11999721_920871751325822_1808789653202637185_o Chuck’s approach to his business is one of continued innovation, mirroring the Inuit culture. He has focused on automating some aspects of the paddle making process so he can achieve consistency, quality and maintain costs to create a viable venture. The resulting shape, which is predominately fashioned by a CNC mill, is transferable from paddle to paddle, the biggest remaining variable then becomes the wood. Chuck gave me the paddle at the Traditional Paddler’s Gathering in the fall of 2015.

I asked Chuck to make the paddle without shoulders as I have grown to prefer the feel of the loom and the ease with which I can extend the paddle as it slides between my hands. I had given him some guidance on dimensions but left most of it up to him.
The paddle is light and flexible. Whippy is the word that comes to mind, it has fine edges and for a wooden paddle I was surprised at how thin the blade was at the tip. This paddle is a slicer. What I mean is if you want it to it slices through the water very quickly, almost effortlessly. I found it a technical paddle, meaning it needed good technique to be used efficiently, but boy when you use it right is is powerful. Many people who do not use Greenland paddles wrongly assume that you need a big shovel to create power. This is the type of paddle that disproves that notion.

I used the paddle on numerous trips travelling many miles as I learned how to paddle efficiently with it. This is a paddle you can paddle with all day and eat the miles up with little fatigue or wear on your joints. I would not choose to surf with this paddle, mainly because I like a fatter shorter paddle in the waves, but to be honest such a light paddle feels like to may give in a big broach, all though I have no proof of that. I am very excited that another paddle maker has established himself in the mid-west, I look forward to continuing to use the Aluu paddle and see what other shapes and design Chuck comes up with over the coming years.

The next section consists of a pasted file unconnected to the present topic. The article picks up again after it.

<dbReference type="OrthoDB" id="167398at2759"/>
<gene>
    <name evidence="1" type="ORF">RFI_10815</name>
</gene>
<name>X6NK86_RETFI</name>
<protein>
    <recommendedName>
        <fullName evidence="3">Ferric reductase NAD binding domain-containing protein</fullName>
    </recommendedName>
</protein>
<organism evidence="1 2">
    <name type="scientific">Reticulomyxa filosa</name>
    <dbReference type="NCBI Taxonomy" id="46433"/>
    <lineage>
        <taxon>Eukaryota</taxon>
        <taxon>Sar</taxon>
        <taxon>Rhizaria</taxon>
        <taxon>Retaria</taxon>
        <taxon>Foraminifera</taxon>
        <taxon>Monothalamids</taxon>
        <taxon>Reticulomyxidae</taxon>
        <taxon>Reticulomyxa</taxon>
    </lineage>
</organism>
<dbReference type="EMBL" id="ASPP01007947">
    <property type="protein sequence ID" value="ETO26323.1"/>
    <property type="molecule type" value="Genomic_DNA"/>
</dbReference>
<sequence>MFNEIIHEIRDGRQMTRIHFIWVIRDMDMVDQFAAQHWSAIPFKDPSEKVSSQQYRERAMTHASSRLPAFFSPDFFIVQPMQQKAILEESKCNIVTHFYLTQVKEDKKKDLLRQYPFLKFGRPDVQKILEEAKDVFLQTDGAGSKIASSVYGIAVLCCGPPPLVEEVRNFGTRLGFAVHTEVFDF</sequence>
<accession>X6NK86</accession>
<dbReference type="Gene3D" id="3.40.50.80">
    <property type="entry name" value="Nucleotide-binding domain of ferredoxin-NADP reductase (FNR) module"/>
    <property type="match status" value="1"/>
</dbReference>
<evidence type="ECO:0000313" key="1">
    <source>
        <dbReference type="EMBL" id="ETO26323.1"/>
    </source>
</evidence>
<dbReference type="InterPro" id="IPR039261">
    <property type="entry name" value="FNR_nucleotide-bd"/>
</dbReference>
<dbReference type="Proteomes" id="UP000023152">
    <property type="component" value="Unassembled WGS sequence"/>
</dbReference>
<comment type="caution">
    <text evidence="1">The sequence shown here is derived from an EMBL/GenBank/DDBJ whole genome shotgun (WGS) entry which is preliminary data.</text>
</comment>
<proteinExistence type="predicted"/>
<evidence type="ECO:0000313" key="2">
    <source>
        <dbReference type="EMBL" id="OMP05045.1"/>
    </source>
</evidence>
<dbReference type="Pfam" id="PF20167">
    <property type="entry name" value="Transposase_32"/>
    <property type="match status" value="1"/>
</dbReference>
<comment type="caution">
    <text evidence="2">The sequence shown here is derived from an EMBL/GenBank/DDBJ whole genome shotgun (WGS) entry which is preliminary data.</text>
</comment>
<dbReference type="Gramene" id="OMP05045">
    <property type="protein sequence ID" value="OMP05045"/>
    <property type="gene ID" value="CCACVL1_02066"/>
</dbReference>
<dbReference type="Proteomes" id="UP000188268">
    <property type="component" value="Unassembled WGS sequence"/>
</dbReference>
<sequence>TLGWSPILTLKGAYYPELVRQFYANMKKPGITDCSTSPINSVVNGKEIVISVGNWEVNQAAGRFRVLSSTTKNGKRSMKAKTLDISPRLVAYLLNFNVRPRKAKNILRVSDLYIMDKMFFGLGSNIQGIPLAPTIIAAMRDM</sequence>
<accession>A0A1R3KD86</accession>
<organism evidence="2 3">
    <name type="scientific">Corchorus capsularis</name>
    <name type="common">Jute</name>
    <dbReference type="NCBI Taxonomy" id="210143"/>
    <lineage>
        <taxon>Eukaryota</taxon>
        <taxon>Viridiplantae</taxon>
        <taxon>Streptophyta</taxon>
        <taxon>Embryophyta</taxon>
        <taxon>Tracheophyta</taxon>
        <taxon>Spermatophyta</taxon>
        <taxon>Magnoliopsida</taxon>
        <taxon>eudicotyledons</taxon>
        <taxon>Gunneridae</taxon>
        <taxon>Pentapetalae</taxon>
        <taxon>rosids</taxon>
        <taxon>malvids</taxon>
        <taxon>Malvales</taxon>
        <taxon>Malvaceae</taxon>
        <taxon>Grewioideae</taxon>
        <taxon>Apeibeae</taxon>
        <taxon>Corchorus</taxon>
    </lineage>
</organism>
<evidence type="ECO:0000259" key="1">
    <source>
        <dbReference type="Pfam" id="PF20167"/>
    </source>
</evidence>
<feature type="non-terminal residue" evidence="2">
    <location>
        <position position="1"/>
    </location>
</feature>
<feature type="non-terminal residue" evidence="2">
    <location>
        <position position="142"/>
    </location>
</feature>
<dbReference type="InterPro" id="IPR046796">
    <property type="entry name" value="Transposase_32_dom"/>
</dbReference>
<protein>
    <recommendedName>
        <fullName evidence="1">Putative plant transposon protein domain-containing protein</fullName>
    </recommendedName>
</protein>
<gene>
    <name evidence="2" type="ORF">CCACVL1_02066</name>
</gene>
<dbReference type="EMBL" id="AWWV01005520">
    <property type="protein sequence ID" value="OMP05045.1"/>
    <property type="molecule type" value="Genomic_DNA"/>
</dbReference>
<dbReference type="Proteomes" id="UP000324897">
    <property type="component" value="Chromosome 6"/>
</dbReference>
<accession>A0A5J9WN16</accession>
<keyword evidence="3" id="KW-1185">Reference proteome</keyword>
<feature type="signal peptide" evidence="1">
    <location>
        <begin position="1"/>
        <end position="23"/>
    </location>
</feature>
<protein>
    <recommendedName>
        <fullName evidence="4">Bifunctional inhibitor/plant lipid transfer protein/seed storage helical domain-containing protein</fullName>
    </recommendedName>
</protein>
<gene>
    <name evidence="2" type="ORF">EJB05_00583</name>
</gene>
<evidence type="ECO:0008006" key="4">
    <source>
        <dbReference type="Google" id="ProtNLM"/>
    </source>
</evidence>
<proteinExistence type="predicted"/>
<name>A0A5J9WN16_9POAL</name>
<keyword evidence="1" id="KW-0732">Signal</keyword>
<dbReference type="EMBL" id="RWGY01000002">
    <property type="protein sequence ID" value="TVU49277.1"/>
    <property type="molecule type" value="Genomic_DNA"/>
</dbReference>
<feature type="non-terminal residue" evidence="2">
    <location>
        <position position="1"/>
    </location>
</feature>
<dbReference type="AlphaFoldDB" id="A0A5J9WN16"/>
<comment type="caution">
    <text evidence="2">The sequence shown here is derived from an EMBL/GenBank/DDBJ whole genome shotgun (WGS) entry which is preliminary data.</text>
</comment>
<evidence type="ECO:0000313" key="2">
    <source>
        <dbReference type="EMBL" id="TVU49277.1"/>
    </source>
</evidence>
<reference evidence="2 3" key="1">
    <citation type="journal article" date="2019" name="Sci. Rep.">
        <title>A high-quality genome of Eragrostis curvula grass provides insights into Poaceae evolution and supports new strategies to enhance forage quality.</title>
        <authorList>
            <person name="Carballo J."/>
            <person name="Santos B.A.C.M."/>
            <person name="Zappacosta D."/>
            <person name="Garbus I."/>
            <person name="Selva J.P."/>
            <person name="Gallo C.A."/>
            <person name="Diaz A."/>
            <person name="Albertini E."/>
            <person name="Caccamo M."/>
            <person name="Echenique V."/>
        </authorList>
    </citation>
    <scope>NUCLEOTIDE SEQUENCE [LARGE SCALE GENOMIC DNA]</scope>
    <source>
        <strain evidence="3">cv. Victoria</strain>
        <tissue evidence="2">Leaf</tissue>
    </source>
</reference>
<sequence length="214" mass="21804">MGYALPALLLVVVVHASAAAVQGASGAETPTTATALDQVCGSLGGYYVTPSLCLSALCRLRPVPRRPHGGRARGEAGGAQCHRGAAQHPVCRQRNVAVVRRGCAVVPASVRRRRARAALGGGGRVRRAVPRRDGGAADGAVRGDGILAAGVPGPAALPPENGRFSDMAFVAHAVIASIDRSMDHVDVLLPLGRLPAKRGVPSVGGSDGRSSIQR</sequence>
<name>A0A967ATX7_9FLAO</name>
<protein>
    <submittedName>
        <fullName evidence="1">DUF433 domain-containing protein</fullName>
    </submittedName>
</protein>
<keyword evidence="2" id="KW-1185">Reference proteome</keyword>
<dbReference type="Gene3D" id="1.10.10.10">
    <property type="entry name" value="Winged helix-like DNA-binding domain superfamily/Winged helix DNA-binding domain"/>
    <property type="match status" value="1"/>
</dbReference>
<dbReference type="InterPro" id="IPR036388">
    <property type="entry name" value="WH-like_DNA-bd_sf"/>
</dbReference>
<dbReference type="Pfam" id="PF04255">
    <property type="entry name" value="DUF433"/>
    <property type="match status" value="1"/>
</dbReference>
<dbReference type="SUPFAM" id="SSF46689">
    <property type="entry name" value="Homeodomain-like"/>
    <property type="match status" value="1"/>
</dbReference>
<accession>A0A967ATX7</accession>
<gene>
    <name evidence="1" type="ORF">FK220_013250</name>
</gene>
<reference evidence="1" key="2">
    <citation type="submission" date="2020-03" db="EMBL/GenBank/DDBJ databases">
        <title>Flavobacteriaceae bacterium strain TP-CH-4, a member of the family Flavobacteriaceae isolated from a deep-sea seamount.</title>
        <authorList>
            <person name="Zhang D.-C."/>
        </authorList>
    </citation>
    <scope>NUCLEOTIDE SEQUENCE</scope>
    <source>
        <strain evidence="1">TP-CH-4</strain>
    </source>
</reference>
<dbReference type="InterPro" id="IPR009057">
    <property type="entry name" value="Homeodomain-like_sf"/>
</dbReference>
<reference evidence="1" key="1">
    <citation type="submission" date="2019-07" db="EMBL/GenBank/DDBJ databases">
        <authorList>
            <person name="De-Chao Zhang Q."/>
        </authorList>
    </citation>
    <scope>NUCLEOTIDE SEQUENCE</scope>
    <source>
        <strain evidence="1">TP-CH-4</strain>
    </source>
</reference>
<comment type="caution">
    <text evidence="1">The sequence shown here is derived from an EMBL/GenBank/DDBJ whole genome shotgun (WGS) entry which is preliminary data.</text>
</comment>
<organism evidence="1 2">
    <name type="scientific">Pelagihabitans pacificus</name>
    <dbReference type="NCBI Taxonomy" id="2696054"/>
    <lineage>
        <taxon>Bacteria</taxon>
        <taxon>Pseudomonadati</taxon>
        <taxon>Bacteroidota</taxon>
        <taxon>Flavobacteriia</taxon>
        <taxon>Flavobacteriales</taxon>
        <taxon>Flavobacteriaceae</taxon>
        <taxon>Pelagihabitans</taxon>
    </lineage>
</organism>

You can reach Chuck through his website here:

EastPole Paddles – Made by Margus Lelle

You may recall I previously wrote about a couple of different paddles from EastPole Paddles. One was especially interesting an Aleut paddle that was spectacular.

glowOut of the blue I was contacted by Margus who said he was going to send me a paddle with eyes to try. I had absolutely no idea what he was talking about, but now I do. Each paddle tip has an integrated round eye of glow-in-the dark material. So as you paddle through the twilight of evening to your camp site your paddle tips show up gently glowing blue, allowing your paddling partners to see you, and hopefully other marine vessels avoid you. I found it hard to photograph the glow, but it really worked.

Okay, so before you write this off as a gimmick let me tell you about the rest of the paddle, because it impressed me. I communicate a lot with paddle makers, many of whom ask my opinion on shapes materials etc. Margus and I had exchanged a few messages about the transition from Loom to blade, and I had explained the shape and feeling of my favorite paddle. I like a pronounced lenticular or diamond shape as I find that causes the paddle to naturally cant against my middle and ring finger. Margus clearly listened to me and the paddle he produced has exactly the feel I like. It is a short strong paddle with good blade width, I think I am going to like using this paddle in big water. The blade cross section is a good compromise leaving enough wood to be strong and sufficient shape to create lift if I paddle properly. The paddle has the trade mark laminated wood on the shaft that is visually appealing. EastPole Paddles are very reasonably priced and I see from the web site they also make a norsaq now too. If you are looking for a wooden paddle these are worth checking out, I recommend speaking with Margus to see what he can recommend for you.